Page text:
by Robb White
Table of Contents|
parts: 1, 2, 3, 4
The surgeon’s name was Patel Lovejoy, and he played Vivaldi in his beige rectangular operating room. The receding gums on Adam Hayworth’s lower jaws were to be sutured with cadaver skin because he had grown weary of listening to his regular dentist nag him about it. The periodontist worked fast after the local anesthesia kicked in and, except for some tight pulling of the thread, it was over in a half hour, and he didn’t feel much pain. The doctor wrote him a prescription for codeine and gave him two Tylenols in the office.
That night, however, Adam felt his jaw begin to swell and it made talking difficult. He took some of his wife’s leftover Percodan from her shoulder surgery last year and that did the trick. He fell into a deep sleep and had no dreams, a pleasant change of pace from those irksome nightmares of late where he seemed to be driving in strange towns on narrow roads designed for rollercoasters. Adam’s stomach would pitch with the car’s eerie ability to negotiate the steep plunges down vertical inclines where the g-force made Adam’s face tingle in his sleep.
When he awoke, he knew he was in trouble. His whole face had swelled and even the skin around his eyes was puffy. By noon he was seeing through slits and he had difficulty swallowing. He spoke to the periodontist’s receptionist who told him Lovejoy was working in his second office out of town. She suggested he call his regular doctor, which he did. The appointment was set four o’clock that day.
He took more Tylenol, but the swelling worsened. He and his wife often kidded each other about Adam’s pig face to her fox face, but she was visibly shaken by the sight of his face. Adam scoffed at her and played the tough guy, but he was grateful when the doctor finally got to him. He’d known the doctor’s friendly receptionist for ten years, but she did a double-take when she saw Adam’s enormous head and quickly averted her eyes.
The nurse who took his blood pressure and wrote his answers to her questions on the computerized chart also avoided looking at him; the reactions from both women set off a panic alarm in his chest.
The doctor’s own reaction wasn’t exactly reassuring when he entered the cubicle; his little stutter-step before he gathered himself made Adam’s blood pressure surge, and the blood thumped in his ears.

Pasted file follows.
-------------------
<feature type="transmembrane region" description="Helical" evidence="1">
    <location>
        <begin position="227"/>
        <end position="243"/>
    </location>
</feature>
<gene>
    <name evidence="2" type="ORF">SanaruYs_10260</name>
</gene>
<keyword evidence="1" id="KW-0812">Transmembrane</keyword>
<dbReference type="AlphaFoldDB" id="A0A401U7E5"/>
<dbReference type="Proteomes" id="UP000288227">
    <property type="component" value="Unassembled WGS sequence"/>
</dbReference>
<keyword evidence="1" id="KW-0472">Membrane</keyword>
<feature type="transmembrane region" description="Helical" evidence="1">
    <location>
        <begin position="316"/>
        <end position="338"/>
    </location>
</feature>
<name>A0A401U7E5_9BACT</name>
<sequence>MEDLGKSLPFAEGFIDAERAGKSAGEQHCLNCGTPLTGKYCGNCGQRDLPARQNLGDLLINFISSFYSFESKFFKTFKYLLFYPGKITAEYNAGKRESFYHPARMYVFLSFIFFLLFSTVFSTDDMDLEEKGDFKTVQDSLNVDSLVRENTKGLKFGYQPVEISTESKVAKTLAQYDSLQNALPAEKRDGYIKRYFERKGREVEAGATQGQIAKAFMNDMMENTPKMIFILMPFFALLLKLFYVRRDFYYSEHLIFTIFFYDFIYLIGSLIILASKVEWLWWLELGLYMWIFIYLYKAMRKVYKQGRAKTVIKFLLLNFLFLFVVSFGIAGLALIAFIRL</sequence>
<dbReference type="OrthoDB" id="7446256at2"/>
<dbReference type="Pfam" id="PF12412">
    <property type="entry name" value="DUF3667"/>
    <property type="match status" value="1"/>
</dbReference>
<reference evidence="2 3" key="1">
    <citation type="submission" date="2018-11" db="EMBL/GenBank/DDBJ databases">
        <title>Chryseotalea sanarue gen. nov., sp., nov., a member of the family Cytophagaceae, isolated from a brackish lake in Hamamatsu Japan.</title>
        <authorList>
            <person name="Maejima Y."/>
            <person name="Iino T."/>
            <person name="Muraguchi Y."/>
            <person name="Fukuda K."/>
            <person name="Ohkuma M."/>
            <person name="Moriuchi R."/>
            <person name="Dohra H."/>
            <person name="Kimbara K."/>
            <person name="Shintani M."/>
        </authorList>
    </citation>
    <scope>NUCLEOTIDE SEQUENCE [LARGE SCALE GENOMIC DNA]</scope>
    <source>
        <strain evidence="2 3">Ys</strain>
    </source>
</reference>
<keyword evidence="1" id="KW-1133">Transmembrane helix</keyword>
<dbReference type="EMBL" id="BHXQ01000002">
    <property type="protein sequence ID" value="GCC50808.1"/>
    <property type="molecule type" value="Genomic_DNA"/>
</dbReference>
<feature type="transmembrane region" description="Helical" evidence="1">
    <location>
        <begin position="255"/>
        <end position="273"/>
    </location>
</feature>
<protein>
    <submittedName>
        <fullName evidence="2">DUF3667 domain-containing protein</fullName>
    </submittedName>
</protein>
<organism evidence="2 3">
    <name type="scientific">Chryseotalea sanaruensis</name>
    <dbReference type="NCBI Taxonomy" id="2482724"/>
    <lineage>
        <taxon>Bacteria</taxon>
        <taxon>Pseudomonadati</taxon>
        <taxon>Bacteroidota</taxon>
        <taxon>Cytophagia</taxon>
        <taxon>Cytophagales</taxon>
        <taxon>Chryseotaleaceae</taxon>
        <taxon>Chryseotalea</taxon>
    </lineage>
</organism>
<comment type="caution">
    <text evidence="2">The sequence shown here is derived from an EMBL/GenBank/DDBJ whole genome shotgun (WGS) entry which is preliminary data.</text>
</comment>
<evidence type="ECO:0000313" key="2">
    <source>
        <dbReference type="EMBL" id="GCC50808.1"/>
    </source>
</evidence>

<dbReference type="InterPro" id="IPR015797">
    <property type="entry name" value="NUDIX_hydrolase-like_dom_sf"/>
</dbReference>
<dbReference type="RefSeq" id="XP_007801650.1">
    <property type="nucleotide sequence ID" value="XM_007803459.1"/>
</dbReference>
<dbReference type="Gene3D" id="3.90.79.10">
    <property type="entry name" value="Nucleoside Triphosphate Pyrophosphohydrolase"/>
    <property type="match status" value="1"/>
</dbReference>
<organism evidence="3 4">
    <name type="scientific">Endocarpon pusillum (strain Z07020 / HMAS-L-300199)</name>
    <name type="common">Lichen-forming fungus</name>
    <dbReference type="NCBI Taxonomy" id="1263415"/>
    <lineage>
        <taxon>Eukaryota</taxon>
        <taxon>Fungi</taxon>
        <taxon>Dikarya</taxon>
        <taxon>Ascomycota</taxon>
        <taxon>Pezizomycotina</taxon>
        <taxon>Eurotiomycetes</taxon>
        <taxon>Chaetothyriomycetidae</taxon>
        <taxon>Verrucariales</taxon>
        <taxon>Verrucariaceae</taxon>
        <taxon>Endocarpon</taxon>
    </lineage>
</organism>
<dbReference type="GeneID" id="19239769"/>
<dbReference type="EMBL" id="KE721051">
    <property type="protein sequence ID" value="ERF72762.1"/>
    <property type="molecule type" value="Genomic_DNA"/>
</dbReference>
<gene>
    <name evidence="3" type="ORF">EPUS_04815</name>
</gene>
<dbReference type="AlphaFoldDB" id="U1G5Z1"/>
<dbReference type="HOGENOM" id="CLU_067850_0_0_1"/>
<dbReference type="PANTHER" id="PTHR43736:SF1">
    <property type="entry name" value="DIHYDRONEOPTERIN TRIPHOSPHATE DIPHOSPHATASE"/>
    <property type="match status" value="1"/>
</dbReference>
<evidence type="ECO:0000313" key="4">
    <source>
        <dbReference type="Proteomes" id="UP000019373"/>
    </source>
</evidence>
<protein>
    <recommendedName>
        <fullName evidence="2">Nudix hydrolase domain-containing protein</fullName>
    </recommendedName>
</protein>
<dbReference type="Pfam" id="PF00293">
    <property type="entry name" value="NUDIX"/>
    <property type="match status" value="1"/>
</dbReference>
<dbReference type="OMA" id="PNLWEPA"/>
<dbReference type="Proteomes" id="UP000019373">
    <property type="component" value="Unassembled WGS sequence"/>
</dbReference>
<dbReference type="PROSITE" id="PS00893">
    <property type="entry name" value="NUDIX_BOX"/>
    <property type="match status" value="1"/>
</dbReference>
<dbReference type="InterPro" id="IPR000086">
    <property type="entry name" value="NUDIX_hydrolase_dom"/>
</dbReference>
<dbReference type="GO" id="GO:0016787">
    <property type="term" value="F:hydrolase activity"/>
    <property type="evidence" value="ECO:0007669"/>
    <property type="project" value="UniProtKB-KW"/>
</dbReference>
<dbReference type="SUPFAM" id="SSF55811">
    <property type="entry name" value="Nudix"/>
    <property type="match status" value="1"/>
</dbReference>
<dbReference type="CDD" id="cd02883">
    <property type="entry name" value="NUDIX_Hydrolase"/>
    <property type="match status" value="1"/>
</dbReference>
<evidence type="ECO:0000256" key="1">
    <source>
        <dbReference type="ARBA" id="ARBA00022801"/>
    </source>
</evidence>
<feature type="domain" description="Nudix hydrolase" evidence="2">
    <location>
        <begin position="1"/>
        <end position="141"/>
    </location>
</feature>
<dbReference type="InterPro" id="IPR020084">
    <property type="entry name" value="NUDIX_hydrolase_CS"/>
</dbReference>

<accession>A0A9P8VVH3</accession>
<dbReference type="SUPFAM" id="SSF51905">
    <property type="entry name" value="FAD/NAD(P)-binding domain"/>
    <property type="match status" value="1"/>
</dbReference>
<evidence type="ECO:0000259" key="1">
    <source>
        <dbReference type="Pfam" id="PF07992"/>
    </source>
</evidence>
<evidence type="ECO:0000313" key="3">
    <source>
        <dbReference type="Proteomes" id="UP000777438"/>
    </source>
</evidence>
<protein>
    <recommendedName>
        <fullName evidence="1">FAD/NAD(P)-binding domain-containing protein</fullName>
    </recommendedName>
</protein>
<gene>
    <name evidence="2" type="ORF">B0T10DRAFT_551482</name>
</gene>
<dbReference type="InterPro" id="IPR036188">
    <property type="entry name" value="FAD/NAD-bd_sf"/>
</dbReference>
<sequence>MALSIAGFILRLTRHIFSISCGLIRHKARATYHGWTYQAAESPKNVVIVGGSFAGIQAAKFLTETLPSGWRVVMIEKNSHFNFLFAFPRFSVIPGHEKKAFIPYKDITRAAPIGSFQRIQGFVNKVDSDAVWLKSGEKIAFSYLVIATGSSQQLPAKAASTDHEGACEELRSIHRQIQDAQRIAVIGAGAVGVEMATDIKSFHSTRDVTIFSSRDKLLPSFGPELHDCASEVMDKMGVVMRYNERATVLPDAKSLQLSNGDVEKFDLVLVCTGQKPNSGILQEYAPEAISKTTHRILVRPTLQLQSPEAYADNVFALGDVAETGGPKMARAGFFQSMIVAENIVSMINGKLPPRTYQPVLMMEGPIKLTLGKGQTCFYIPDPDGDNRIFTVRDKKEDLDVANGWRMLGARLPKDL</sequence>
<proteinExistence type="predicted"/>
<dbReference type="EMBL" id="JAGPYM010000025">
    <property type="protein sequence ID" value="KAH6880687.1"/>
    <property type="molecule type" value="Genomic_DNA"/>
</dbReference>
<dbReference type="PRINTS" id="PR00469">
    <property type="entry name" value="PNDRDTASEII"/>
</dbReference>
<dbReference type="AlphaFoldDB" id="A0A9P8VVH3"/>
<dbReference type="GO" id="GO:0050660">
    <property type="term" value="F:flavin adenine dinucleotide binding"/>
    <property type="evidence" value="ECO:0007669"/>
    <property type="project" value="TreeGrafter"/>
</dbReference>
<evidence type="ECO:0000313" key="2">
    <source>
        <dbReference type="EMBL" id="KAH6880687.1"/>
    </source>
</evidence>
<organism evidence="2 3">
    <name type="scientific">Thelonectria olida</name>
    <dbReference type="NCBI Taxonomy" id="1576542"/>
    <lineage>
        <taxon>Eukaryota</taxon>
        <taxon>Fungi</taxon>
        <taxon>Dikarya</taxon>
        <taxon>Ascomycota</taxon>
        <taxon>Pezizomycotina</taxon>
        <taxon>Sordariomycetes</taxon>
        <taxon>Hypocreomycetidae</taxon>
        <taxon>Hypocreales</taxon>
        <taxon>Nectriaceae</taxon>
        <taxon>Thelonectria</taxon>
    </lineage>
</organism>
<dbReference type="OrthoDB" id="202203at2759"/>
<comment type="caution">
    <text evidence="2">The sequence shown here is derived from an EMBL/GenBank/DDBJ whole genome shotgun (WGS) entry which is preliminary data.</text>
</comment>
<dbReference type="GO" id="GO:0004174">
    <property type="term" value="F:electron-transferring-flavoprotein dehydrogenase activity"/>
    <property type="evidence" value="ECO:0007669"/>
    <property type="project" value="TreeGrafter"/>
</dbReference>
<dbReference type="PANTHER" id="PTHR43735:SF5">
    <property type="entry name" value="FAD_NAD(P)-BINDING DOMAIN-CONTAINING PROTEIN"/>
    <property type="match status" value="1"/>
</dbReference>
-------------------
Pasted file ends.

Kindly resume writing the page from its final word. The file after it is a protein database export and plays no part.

“You normally see this kind of swelling in burn cases,” the doctor said.
He spoke to Adam of “interstitial fluid shifting,” as if he were in a lecture, but his voice dropped a notch when he noted the amount of edema fluids Adam was displaying was “irregular.” He explained to Adam what “third-spacing” meant and how “osmotic pressure” and “hydrostatic pressure gradients” worked until Adam wanted to slap the patient file out of his hands. “
Can you cure it?” Adam asked. He was distressed by the mushy sound his own voice made.
“We’ll bomb it with NSAIDs,” the doctor said. He wrote quickly on his pad.
“Non-Steroidal Anti-Inflammatory Drugs,” the physician said.
He ripped off three scripts from his pad and handed them to Adam with the advice: “Eat plenty of apples, red onions, and capers.” Adam was trying to recall what a caper was when the doctor added: “They contain plenty of bromelain and quercetin. These will reduce the swelling.”
Adam left the office relieved. He was glad to know he didn’t have an infection from the surgery yesterday, and that his was an abnormal but obviously treatable side effect. At the pharmacy people waiting for prescriptions to be filled openly stared at him or darted eyes away at once.
One little girl clinging to her mother’s hand started to cry looking at him.
“That man thcary, Momma,” she said. “Ith he a monthter?”
“No, baby,” the little girl’s mother said. “He’s just here to get some medicine.”
“Haf he haf a toof-ache?” the child whispered to her mother while looking at Adam. The mother smiled at Adam.
Adam deplored public displays of any kind; he considered himself a private person despite his profession as a college instructor at the local community college. Any attention outside a classroom made him blush.
Adam avoided sitting on the couch with his wife that night. His presence made her nervous, so he went upstairs to watch CNN. Around nine-thirty, he fell asleep. When he awoke before dawn, he felt nauseated and his vision was blurry. The skin of his face was stretched tight as a drum and felt hot to the touch. Despite the wretched feelings assaulting him all at once, he dropped back into sleep.
At seven, his wife was shaking him awake and screaming into his face. Adam found it difficult to raise his head from the pillow to see her. He heard her calling nine-one-one, and that was when he knew things had taken a big turn for the worse.
The paramedics handled him carefully as they led him downstairs and helped him get on the gurney. One of the men riding in the back with him shouted into his face. Adam realized the man was merely trying to reassure him, but he did not know where Adam’s face was oriented. It was as if Adam’s eyes, nose, and mouth — that dollar bill-shaped rectangle of our facial features, so critical to our essential humanity as a species — had disappeared and left him an alien species strapped to an ambulance gurney.
The next three weeks were difficult to recall in the accordion that time had become, speeding up some days and dragging others into a molasses-slow pace. His mind was unable to keep up with things happening to him and around him because he had lost some of his sensory apparatus.